JOHN MAYALL - BIOGRAPHY
John Mayall says of his good friend and band-mate, “Joe Yuele has been playing drums for me for more years than all former Bluesbreakers drummers put together and would seem to be eligible for a lifetime achievement award if there ever was one! No-one has propelled my previous rhythm sections with a steadier command of his instrument than Joe and he continues to anchor the beat with an incomparable drive”.

Joe was born in Haverhill, Massachusetts on January the 26th 1951 into an Irish-American family. His father, Joe Senior, first got him interested in the music of jazz genius Django Reinhardt at a very early age and, listening to these records, they inspired him to take up drums. He started playing at the age of fourteen and joined his first band, The Vee Jays’, a year later.

As time went by, and dissatisfied with the local musical prospects, he decided to leave home at the age of sixteen and hitchhike to California in hopes of “making it big”. Things proved to be tougher than he’d expected though, and he spent the first year on the West Coast both hungry and homeless! With few opportunities open and nowhere to turn, he put together a band of his own and for a while made a living playing topless clubs in Los Angeles.

The turning point in his career came in 1974 when he joined ‘The Juke Rhythm Band’, a Los Angeles based outfit that specialized in Chicago style blues. Due to the recession during the Seventies, many well-known blues artists couldn’t afford to travel with their own bands on the road and, so every time a famous bluesman came to Los Angeles, the Juke Rhythm Band was there to back him up. These were, not only busy times but, inspiring ones too as Joe got to play with many of his heroes. It was a great thrill to work side by side with, and hang out with such blues masters as Albert Collins, Lowell Fulson, George ‘Harmonica’ Smith, Big Joe Turner, Big Mama Thornton and many more. Joe says of those days “It was like a semester at the College of Blues Knowledge!” Also in the Seventies, Joe did several tours of the United States with Dobie ‘Drift-A-Way’ Gray.

Joe first came into contact with John in 1985 when Mayall needed a new drummer. Bluesbreakers guitarist Coco Montoya immediately thought of his friend Joe and recommended him to John. It so happened that John had heard and seen Joe a few years before, playing with Rick Vito at the Troubadour Club, and he hired him on the spot. So began a working relationship that has thrived for nearly two decades. Within days of Joe joining the band, the Bluesbreakers were off to Europe for an extensive tour that took them through at least a dozen countries including Hungary where they recorded a live album – ‘Behind the Iron Curtain’ (1986) for Crescendo Records. Next up was a studio album recorded in Germany for Entente which in turn was picked up by Island Records. This was ‘Chicago Line’ (1988) to be followed by ‘A Sense of Place’ (1990). In the meantime, Joe was featured on another live album recorded in Germany – ‘The Power of the Blues’ (1987) and he also joined Mayall for a re-mix of old master tapes from Polydor’s ‘Back to the Roots’ which was released as ‘Archives to Eighties’ (1988). They had a lot of fun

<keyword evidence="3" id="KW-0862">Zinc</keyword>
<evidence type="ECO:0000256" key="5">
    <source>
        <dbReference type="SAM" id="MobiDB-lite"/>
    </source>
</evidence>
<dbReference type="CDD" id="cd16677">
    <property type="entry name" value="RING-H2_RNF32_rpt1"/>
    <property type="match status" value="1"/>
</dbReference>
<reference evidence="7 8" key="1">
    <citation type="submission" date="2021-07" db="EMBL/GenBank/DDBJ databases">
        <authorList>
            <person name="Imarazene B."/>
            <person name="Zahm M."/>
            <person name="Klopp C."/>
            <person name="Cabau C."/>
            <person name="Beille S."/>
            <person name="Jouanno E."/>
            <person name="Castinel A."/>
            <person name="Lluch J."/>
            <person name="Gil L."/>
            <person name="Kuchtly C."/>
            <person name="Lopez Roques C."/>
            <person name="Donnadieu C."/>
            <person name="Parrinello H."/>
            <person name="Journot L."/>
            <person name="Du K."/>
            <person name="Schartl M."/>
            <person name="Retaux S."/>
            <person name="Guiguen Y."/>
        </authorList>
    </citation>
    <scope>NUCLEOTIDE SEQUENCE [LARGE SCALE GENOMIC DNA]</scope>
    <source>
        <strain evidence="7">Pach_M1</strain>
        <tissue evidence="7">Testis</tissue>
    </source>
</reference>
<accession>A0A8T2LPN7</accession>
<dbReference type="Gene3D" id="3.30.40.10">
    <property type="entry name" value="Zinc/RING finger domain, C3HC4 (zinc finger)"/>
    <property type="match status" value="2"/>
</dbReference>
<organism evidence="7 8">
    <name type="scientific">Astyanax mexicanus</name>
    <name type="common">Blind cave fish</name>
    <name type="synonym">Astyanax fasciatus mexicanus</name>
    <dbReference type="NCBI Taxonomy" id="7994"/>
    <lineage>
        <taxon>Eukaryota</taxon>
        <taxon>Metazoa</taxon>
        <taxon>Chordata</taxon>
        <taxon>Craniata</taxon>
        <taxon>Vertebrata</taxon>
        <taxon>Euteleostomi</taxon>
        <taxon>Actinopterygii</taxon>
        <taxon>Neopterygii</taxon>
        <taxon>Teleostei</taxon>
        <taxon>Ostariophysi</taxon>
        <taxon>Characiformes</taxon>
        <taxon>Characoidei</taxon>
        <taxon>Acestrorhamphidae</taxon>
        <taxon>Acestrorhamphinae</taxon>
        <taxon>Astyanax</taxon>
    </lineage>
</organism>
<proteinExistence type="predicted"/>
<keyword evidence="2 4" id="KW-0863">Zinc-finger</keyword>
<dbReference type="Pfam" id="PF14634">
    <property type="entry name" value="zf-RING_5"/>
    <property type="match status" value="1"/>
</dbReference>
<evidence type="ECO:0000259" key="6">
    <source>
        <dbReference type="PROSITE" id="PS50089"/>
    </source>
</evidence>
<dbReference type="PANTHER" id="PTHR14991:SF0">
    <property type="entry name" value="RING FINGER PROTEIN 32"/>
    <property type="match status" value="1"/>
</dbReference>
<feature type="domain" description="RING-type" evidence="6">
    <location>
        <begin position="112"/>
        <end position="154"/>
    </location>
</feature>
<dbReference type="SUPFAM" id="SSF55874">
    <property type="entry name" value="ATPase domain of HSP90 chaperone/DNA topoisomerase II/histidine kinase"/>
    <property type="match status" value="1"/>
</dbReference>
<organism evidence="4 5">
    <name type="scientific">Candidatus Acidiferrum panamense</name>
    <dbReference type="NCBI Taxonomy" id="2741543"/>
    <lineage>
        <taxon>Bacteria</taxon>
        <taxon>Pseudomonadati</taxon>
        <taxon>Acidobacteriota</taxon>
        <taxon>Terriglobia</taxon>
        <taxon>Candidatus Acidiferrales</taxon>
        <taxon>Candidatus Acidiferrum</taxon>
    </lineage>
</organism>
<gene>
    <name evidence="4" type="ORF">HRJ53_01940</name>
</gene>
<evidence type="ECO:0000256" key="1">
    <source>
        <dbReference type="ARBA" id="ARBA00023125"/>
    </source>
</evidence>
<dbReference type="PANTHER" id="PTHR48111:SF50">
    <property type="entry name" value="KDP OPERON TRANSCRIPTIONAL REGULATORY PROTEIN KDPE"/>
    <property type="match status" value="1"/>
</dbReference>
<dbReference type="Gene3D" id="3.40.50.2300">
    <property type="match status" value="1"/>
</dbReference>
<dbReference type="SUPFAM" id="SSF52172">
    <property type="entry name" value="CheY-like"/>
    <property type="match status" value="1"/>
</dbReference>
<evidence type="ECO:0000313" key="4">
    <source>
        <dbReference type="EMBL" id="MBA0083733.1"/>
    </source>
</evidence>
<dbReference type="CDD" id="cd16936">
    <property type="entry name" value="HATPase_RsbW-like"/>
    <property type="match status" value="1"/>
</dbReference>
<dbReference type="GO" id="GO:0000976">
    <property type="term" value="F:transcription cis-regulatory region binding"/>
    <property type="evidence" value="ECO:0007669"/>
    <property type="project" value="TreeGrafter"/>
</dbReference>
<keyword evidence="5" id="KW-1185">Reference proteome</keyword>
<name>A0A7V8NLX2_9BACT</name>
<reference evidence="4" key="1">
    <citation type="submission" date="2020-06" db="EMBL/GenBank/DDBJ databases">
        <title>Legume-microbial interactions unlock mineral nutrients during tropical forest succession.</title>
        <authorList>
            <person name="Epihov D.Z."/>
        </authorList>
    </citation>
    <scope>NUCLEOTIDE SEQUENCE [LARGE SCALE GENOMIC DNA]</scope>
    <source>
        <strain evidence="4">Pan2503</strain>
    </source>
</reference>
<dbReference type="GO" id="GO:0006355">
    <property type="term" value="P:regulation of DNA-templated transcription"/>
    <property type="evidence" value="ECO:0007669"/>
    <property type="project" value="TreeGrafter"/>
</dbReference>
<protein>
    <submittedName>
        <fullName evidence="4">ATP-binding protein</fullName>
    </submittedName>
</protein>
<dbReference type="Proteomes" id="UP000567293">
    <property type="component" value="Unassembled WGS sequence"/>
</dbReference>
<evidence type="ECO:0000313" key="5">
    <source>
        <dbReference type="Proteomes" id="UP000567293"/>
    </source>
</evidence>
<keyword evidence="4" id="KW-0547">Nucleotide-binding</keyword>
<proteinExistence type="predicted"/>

re-mixing those old tapes and have Joe add his special touches to the tracks.

Since then Joe has been the driving beat behind all the Bluesbreakers’ subsequent albums.
‘Wakeup Call’ (1993), ‘Spinning Coin’ (1995), Blues for the Lost Days (1997), ‘Padlock on the Blues’ (1999), ‘UK Tour 2K’ (2000), ‘Along for the Ride’ (2001), ‘Stories’ (2002), ‘No Days Off’ (2003), and most recently on the ‘70th Birthday Concert’ double CD and DVD (2003) on Eagle Records. He’s also to be seen and heard on the latest live DVD ‘Cookin’ Down Under’ (2004) which is obtainable from the website <,johnmayall.com>.

To add to his talents, he and Buddy Whittington successfully teamed up to co-write the songs ‘Always a Brand New Road’ on the album ‘Padlock on the Blues’ and ‘Pieces and Parts’ for the ‘Stories’ release.
Joe has also become an invaluable asset to the band with his skills as a tour planner, taking over travel arrangements, airline and hotel bookings as well as car rentals and driving!

And so, as the band sets off on this very special tour of the United Kingdom, it will soon be time to celebrate Joe’s 20th Anniversary with the Bluesbreakers. Mayall has the last word and adds “If that’s not a testament to his valuable contributions to the blues, I don’t know what is!”


BUDDY WHITTINGTON